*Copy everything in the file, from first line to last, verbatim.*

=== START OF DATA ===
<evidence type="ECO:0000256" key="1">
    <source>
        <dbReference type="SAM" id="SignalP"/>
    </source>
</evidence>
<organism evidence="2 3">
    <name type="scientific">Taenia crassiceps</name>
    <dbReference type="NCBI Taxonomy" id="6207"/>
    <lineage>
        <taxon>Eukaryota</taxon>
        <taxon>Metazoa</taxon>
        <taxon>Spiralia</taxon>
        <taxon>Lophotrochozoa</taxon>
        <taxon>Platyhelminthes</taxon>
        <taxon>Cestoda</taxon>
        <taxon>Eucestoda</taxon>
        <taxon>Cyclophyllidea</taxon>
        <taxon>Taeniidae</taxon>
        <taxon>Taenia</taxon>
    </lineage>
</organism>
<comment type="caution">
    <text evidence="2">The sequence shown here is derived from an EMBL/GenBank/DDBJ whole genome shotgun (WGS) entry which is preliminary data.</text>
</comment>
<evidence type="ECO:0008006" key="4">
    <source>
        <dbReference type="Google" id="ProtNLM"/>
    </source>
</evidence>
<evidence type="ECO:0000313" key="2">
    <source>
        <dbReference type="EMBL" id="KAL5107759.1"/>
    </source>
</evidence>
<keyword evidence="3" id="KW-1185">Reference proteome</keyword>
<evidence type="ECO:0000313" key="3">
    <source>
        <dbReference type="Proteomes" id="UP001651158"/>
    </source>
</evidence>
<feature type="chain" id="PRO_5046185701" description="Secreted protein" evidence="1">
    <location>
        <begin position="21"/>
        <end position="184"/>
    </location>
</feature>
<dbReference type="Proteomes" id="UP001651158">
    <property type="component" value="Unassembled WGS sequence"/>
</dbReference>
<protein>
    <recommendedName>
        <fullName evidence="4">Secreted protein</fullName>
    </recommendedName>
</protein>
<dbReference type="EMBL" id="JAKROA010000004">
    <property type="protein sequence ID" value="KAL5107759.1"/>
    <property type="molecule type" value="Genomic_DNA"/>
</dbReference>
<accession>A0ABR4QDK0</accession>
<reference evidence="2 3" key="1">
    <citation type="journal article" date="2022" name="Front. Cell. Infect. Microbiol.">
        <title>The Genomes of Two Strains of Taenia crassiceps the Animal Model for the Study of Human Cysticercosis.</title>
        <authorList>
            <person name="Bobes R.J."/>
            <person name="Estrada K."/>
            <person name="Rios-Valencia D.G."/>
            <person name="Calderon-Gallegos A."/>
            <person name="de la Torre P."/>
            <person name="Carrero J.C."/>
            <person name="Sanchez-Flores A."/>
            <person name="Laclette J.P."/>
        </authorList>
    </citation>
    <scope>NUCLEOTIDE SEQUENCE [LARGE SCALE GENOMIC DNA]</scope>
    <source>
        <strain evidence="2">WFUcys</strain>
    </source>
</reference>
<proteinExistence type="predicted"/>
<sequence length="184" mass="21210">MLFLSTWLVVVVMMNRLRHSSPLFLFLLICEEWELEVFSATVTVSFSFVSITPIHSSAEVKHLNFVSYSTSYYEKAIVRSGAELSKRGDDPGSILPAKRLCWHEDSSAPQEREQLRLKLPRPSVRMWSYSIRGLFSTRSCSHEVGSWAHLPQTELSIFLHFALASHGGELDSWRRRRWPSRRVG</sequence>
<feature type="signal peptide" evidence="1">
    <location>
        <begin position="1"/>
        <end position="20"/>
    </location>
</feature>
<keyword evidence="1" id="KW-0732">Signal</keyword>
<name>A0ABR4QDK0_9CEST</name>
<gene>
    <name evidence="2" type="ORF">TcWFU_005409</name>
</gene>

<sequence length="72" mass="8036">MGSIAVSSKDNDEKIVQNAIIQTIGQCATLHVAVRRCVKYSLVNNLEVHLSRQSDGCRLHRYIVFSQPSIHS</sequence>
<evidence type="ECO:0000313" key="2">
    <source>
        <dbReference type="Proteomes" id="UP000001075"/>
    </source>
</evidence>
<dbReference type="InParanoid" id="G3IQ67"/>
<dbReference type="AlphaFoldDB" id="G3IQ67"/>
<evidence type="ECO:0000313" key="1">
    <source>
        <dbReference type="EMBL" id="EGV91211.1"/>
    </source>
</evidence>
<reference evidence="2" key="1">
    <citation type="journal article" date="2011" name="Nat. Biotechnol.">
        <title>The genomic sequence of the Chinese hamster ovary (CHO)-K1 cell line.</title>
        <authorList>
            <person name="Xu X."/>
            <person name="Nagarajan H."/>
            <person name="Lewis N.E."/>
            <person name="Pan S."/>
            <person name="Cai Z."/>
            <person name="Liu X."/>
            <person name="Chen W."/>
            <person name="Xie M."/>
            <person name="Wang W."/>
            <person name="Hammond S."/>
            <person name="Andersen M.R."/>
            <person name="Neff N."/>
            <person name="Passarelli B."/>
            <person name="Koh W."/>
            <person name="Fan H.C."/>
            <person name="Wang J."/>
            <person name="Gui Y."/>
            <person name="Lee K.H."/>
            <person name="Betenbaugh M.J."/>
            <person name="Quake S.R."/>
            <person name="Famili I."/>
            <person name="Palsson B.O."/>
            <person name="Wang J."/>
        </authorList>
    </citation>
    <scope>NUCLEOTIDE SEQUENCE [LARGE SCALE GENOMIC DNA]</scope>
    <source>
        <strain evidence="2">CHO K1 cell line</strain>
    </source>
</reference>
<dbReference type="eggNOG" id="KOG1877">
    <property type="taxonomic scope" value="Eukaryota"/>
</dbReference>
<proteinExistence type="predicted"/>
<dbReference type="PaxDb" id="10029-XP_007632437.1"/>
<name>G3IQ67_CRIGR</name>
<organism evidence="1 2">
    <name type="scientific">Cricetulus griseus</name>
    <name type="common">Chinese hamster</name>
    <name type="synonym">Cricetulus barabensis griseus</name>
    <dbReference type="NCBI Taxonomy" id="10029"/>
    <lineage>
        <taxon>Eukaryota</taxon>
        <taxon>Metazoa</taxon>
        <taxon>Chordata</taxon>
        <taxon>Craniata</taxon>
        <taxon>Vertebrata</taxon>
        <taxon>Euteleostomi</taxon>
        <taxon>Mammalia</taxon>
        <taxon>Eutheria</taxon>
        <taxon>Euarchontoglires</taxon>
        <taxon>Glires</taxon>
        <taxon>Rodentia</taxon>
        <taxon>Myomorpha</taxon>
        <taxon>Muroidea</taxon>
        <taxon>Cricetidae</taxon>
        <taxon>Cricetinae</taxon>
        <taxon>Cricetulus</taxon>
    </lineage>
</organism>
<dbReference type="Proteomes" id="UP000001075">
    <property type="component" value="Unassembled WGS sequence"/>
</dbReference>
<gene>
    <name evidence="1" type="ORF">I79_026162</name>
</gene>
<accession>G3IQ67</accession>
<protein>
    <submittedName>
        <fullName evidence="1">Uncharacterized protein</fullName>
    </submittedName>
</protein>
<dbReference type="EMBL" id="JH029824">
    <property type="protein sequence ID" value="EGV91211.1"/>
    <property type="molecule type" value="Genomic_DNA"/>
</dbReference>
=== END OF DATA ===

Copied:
<evidence type="ECO:0000256" key="1">
    <source>
        <dbReference type="SAM" id="SignalP"/>
    </source>
</evidence>
<organism evidence="2 3">
    <name type="scientific">Taenia crassiceps</name>
    <dbReference type="NCBI Taxonomy" id="6207"/>
    <lineage>
        <taxon>Eukaryota</taxon>
        <taxon>Metazoa</taxon>
        <taxon>Spiralia</taxon>
        <taxon>Lophotrochozoa</taxon>
        <taxon>Platyhelminthes</taxon>
        <taxon>Cestoda</taxon>
        <taxon>Eucestoda</taxon>
        <taxon>Cyclophyllidea</taxon>
        <taxon>Taeniidae</taxon>
        <taxon>Taenia</taxon>
    </lineage>
</organism>
<comment type="caution">
    <text evidence="2">The sequence shown here is derived from an EMBL/GenBank/DDBJ whole genome shotgun (WGS) entry which is preliminary data.</text>
</comment>
<evidence type="ECO:0008006" key="4">
    <source>
        <dbReference type="Google" id="ProtNLM"/>
    </source>
</evidence>
<evidence type="ECO:0000313" key="2">
    <source>
        <dbReference type="EMBL" id="KAL5107759.1"/>
    </source>
</evidence>
<keyword evidence="3" id="KW-1185">Reference proteome</keyword>
<evidence type="ECO:0000313" key="3">
    <source>
        <dbReference type="Proteomes" id="UP001651158"/>
    </source>
</evidence>
<feature type="chain" id="PRO_5046185701" description="Secreted protein" evidence="1">
    <location>
        <begin position="21"/>
        <end position="184"/>
    </location>
</feature>
<dbReference type="Proteomes" id="UP001651158">
    <property type="component" value="Unassembled WGS sequence"/>
</dbReference>
<protein>
    <recommendedName>
        <fullName evidence="4">Secreted protein</fullName>
    </recommendedName>
</protein>
<dbReference type="EMBL" id="JAKROA010000004">
    <property type="protein sequence ID" value="KAL5107759.1"/>
    <property type="molecule type" value="Genomic_DNA"/>
</dbReference>
<accession>A0ABR4QDK0</accession>
<reference evidence="2 3" key="1">
    <citation type="journal article" date="2022" name="Front. Cell. Infect. Microbiol.">
        <title>The Genomes of Two Strains of Taenia crassiceps the Animal Model for the Study of Human Cysticercosis.</title>
        <authorList>
            <person name="Bobes R.J."/>
            <person name="Estrada K."/>
            <person name="Rios-Valencia D.G."/>
            <person name="Calderon-Gallegos A."/>
            <person name="de la Torre P."/>
            <person name="Carrero J.C."/>
            <person name="Sanchez-Flores A."/>
            <person name="Laclette J.P."/>
        </authorList>
    </citation>
    <scope>NUCLEOTIDE SEQUENCE [LARGE SCALE GENOMIC DNA]</scope>
    <source>
        <strain evidence="2">WFUcys</strain>
    </source>
</reference>
<proteinExistence type="predicted"/>
<sequence length="184" mass="21210">MLFLSTWLVVVVMMNRLRHSSPLFLFLLICEEWELEVFSATVTVSFSFVSITPIHSSAEVKHLNFVSYSTSYYEKAIVRSGAELSKRGDDPGSILPAKRLCWHEDSSAPQEREQLRLKLPRPSVRMWSYSIRGLFSTRSCSHEVGSWAHLPQTELSIFLHFALASHGGELDSWRRRRWPSRRVG</sequence>
<feature type="signal peptide" evidence="1">
    <location>
        <begin position="1"/>
        <end position="20"/>
    </location>
</feature>
<keyword evidence="1" id="KW-0732">Signal</keyword>
<name>A0ABR4QDK0_9CEST</name>
<gene>
    <name evidence="2" type="ORF">TcWFU_005409</name>
</gene>

<sequence length="72" mass="8036">MGSIAVSSKDNDEKIVQNAIIQTIGQCATLHVAVRRCVKYSLVNNLEVHLSRQSDGCRLHRYIVFSQPSIHS</sequence>
<evidence type="ECO:0000313" key="2">
    <source>
        <dbReference type="Proteomes" id="UP000001075"/>
    </source>
</evidence>
<dbReference type="InParanoid" id="G3IQ67"/>
<dbReference type="AlphaFoldDB" id="G3IQ67"/>
<evidence type="ECO:0000313" key="1">
    <source>
        <dbReference type="EMBL" id="EGV91211.1"/>
    </source>
</evidence>
<reference evidence="2" key="1">
    <citation type="journal article" date="2011" name="Nat. Biotechnol.">
        <title>The genomic sequence of the Chinese hamster ovary (CHO)-K1 cell line.</title>
        <authorList>
            <person name="Xu X."/>
            <person name="Nagarajan H."/>
            <person name="Lewis N.E."/>
            <person name="Pan S."/>
            <person name="Cai Z."/>
            <person name="Liu X."/>
            <person name="Chen W."/>
            <person name="Xie M."/>
            <person name="Wang W."/>
            <person name="Hammond S."/>
            <person name="Andersen M.R."/>
            <person name="Neff N."/>
            <person name="Passarelli B."/>
            <person name="Koh W."/>
            <person name="Fan H.C."/>
            <person name="Wang J."/>
            <person name="Gui Y."/>
            <person name="Lee K.H."/>
            <person name="Betenbaugh M.J."/>
            <person name="Quake S.R."/>
            <person name="Famili I."/>
            <person name="Palsson B.O."/>
            <person name="Wang J."/>
        </authorList>
    </citation>
    <scope>NUCLEOTIDE SEQUENCE [LARGE SCALE GENOMIC DNA]</scope>
    <source>
        <strain evidence="2">CHO K1 cell line</strain>
    </source>
</reference>
<dbReference type="eggNOG" id="KOG1877">
    <property type="taxonomic scope" value="Eukaryota"/>
</dbReference>
<proteinExistence type="predicted"/>
<dbReference type="PaxDb" id="10029-XP_007632437.1"/>
<name>G3IQ67_CRIGR</name>
<organism evidence="1 2">
    <name type="scientific">Cricetulus griseus</name>
    <name type="common">Chinese hamster</name>
    <name type="synonym">Cricetulus barabensis griseus</name>
    <dbReference type="NCBI Taxonomy" id="10029"/>
    <lineage>
        <taxon>Eukaryota</taxon>
        <taxon>Metazoa</taxon>
        <taxon>Chordata</taxon>
        <taxon>Craniata</taxon>
        <taxon>Vertebrata</taxon>
        <taxon>Euteleostomi</taxon>
        <taxon>Mammalia</taxon>
        <taxon>Eutheria</taxon>
        <taxon>Euarchontoglires</taxon>
        <taxon>Glires</taxon>
        <taxon>Rodentia</taxon>
        <taxon>Myomorpha</taxon>
        <taxon>Muroidea</taxon>
        <taxon>Cricetidae</taxon>
        <taxon>Cricetinae</taxon>
        <taxon>Cricetulus</taxon>
    </lineage>
</organism>
<dbReference type="Proteomes" id="UP000001075">
    <property type="component" value="Unassembled WGS sequence"/>
</dbReference>
<gene>
    <name evidence="1" type="ORF">I79_026162</name>
</gene>
<accession>G3IQ67</accession>
<protein>
    <submittedName>
        <fullName evidence="1">Uncharacterized protein</fullName>
    </submittedName>
</protein>
<dbReference type="EMBL" id="JH029824">
    <property type="protein sequence ID" value="EGV91211.1"/>
    <property type="molecule type" value="Genomic_DNA"/>
</dbReference>